8. Certain provisions similar to the Act impugned in this case enabling a State Government to recover the amounts due to it by resorting to a speedier remedy have been upheld by this Court in two cases Shri Manna Lal and Anr. v. Collector of Jhalawar and Ors. : 2SCR962 and Lachhman Das on behalf of firm Tilak Ram Ram Bux v. State of Punjab and Ors. : 2SCR353 . In the case of Shri Manna Lal and Anr. (supra) the facts were these: The Jhalawar State Bank was originally a Bank belonging to the princely State of Jhalawar. Its assets, including moneys due to it, became vested in the United State of Rajasthan under the convenant executed by the Ruler of Jhalawar along with other Rulers by which the United State of Rajasthan was formed. On the promulgation of the Constitution of India, the United State of Rajasthan became the State of Rajasthan in the Indian Union and all its assets including the Jhalawar State Bank and its dues vested in the State of Rajasthan. In that case the question which arose for consideration was whether moneys which had been advanced by the Jhalawar State Bank could be recovered by taking proceedings under the Rajasthan Public Demands Recovery Act, This Court held that the amounts could be recovered by the State of Rajasthan after the Bank had become vested in it as a public demand under the Rajasthan Public Demands Recovery Act and that the said Act did not offend Article 14 of the Constitution even though it provided a special facility to the Government as a banker for the recovery of the bank's dues for the Government could legitimately be put in a separate class for this purpose. In the latter case i.e. the case of Lachhman Das on behalf of Firm Tilak Ram Ram Bux (supra), the right of Patiala State Bank to recover the amounts due to it under the provisions of the Patiala Recovery of State Dues Act was questioned. This Court held that the Bank established by a State had distinctive features which differentiated it from other Banks and formed a category in itself and the Act in setting up separate authorities for determination of disputes and in prescribing a special procedure to be followed by them for the recovery of the dues by summary process could not be considered to be discriminatory.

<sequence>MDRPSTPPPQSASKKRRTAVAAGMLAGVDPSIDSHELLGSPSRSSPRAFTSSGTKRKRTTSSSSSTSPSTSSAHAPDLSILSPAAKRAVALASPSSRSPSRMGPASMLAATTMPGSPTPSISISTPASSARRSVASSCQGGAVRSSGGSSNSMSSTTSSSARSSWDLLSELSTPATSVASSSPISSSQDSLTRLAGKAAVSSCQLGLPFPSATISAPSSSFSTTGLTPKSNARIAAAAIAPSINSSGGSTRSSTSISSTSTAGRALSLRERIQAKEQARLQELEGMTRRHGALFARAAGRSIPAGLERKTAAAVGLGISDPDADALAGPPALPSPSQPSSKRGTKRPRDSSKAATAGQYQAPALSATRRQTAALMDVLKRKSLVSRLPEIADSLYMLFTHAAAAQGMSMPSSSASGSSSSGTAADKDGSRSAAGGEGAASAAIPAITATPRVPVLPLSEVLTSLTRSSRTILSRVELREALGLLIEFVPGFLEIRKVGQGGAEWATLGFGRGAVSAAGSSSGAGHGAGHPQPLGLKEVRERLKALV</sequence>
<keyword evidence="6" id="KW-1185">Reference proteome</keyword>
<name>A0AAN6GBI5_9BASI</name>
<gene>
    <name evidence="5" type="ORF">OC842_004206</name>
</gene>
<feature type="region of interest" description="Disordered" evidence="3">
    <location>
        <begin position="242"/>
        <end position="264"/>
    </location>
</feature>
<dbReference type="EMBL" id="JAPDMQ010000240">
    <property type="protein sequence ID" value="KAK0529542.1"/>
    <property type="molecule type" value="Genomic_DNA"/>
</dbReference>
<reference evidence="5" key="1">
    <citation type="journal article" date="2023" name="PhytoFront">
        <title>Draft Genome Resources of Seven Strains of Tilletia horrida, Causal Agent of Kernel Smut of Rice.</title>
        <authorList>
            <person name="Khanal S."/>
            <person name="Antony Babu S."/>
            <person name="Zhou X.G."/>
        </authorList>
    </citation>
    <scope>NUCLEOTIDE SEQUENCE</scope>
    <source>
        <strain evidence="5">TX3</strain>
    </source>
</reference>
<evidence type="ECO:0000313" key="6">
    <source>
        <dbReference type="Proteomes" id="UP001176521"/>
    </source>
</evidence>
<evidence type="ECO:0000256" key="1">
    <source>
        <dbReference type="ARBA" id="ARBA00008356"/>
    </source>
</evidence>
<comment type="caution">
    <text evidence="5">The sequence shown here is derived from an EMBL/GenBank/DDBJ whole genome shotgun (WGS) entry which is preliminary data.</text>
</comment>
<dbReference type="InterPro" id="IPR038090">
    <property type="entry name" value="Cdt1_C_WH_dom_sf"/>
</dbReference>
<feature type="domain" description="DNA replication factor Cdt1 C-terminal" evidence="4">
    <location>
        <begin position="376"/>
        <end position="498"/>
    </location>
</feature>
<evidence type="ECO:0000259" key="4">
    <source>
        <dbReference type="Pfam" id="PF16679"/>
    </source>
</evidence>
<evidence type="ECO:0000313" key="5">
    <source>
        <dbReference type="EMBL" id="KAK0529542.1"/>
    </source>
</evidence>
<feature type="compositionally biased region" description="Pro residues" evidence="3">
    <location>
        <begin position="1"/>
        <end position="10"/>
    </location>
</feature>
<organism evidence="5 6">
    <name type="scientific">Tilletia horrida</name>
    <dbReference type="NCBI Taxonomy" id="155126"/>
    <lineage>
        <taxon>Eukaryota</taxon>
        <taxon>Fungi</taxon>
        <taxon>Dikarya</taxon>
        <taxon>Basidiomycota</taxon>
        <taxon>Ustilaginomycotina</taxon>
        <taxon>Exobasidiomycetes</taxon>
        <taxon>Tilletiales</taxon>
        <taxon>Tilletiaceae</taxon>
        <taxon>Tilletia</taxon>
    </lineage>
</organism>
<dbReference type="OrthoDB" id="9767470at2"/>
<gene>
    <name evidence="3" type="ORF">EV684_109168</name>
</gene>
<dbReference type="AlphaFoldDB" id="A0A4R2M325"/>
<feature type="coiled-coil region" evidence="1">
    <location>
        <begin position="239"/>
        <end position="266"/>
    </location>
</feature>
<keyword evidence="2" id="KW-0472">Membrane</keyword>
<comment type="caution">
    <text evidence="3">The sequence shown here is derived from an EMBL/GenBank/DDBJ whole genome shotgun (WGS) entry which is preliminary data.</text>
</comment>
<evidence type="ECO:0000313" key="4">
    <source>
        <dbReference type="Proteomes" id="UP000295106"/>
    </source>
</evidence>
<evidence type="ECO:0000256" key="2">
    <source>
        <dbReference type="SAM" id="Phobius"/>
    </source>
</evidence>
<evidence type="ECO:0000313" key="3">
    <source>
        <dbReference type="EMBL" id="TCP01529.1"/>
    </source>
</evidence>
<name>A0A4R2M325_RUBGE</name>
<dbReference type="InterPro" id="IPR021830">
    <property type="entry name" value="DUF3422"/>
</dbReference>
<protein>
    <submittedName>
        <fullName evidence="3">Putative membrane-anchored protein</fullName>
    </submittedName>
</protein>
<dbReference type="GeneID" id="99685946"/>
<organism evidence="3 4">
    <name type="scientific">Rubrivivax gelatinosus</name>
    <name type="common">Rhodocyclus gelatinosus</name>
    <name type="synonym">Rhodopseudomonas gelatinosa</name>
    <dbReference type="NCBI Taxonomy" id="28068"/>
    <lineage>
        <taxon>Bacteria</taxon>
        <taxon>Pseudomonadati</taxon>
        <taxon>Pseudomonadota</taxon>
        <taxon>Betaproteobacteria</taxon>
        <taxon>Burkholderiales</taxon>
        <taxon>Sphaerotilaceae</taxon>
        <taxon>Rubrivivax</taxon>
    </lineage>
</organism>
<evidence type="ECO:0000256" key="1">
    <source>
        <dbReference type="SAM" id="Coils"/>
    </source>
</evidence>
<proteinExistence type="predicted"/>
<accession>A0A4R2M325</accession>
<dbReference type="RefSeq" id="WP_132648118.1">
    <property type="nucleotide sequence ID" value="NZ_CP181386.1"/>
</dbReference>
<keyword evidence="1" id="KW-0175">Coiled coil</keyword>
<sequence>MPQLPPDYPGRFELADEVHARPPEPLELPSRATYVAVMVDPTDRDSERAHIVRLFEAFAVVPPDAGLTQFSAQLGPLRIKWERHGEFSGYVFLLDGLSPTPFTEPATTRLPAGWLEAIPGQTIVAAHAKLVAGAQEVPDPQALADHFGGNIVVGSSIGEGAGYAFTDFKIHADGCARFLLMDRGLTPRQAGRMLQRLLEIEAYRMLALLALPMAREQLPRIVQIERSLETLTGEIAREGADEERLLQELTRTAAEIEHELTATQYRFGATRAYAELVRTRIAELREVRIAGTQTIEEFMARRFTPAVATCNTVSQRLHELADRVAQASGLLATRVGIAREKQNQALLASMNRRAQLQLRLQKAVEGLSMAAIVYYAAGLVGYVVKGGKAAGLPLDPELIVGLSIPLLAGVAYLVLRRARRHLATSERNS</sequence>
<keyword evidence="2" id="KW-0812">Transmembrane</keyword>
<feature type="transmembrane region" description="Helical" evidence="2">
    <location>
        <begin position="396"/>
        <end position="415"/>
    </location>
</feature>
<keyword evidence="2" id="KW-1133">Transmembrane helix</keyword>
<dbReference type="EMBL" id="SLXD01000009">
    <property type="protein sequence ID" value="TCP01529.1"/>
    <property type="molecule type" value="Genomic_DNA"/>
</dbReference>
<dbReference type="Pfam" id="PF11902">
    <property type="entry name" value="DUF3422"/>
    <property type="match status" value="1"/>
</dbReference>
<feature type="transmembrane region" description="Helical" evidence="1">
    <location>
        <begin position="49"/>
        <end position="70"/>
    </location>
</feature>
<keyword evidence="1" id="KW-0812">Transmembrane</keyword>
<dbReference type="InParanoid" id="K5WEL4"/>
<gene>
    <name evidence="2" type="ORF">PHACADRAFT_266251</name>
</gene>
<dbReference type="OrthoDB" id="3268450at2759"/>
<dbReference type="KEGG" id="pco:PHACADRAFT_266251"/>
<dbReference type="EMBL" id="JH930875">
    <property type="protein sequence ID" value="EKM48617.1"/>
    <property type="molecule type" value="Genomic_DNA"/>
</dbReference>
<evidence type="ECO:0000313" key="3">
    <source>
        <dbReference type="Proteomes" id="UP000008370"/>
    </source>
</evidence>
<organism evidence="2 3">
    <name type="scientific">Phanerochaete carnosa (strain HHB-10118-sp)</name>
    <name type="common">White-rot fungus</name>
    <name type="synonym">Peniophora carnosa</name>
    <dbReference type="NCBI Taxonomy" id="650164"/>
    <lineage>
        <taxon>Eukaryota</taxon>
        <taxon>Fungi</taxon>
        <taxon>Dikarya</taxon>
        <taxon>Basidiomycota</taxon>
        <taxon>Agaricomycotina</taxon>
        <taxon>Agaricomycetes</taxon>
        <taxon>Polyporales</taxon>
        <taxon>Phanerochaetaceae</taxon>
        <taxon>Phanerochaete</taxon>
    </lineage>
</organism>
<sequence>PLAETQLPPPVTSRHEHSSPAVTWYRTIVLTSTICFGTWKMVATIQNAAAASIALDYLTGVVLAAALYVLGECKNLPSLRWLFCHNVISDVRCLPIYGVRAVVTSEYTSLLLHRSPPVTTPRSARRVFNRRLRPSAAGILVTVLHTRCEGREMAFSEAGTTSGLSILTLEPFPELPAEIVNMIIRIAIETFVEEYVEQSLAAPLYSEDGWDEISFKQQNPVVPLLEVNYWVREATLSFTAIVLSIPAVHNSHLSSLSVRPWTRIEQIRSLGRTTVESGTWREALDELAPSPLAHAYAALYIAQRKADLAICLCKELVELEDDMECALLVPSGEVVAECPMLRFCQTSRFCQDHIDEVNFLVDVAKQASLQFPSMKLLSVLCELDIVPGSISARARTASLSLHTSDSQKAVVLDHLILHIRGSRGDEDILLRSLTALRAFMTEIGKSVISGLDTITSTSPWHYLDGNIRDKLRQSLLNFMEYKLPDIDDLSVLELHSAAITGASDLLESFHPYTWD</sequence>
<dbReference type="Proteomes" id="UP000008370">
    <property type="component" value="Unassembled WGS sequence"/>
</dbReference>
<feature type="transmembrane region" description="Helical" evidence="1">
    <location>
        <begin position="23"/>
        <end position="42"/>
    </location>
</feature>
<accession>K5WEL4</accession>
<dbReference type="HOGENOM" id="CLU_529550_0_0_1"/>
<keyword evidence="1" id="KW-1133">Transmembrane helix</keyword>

9. We are, therefore, of the view that Section 3 of the Act which enables the State Government to recover the sums advanced under the circumstances mentioned therein as if they were arrears of land revenue cannot be held to be discriminatory and violative of Article 14 of the Constitution.
10. For the foregoing reasons, we allow the appeal, set aside the order passed by the High Court and dismiss the writ petition. Since the High Court disposed of the case on the basis of the decision of this Court in Northern India Caterers Private Ltd. and Anr. (supra) which has since been overruled, we make no order as to costs.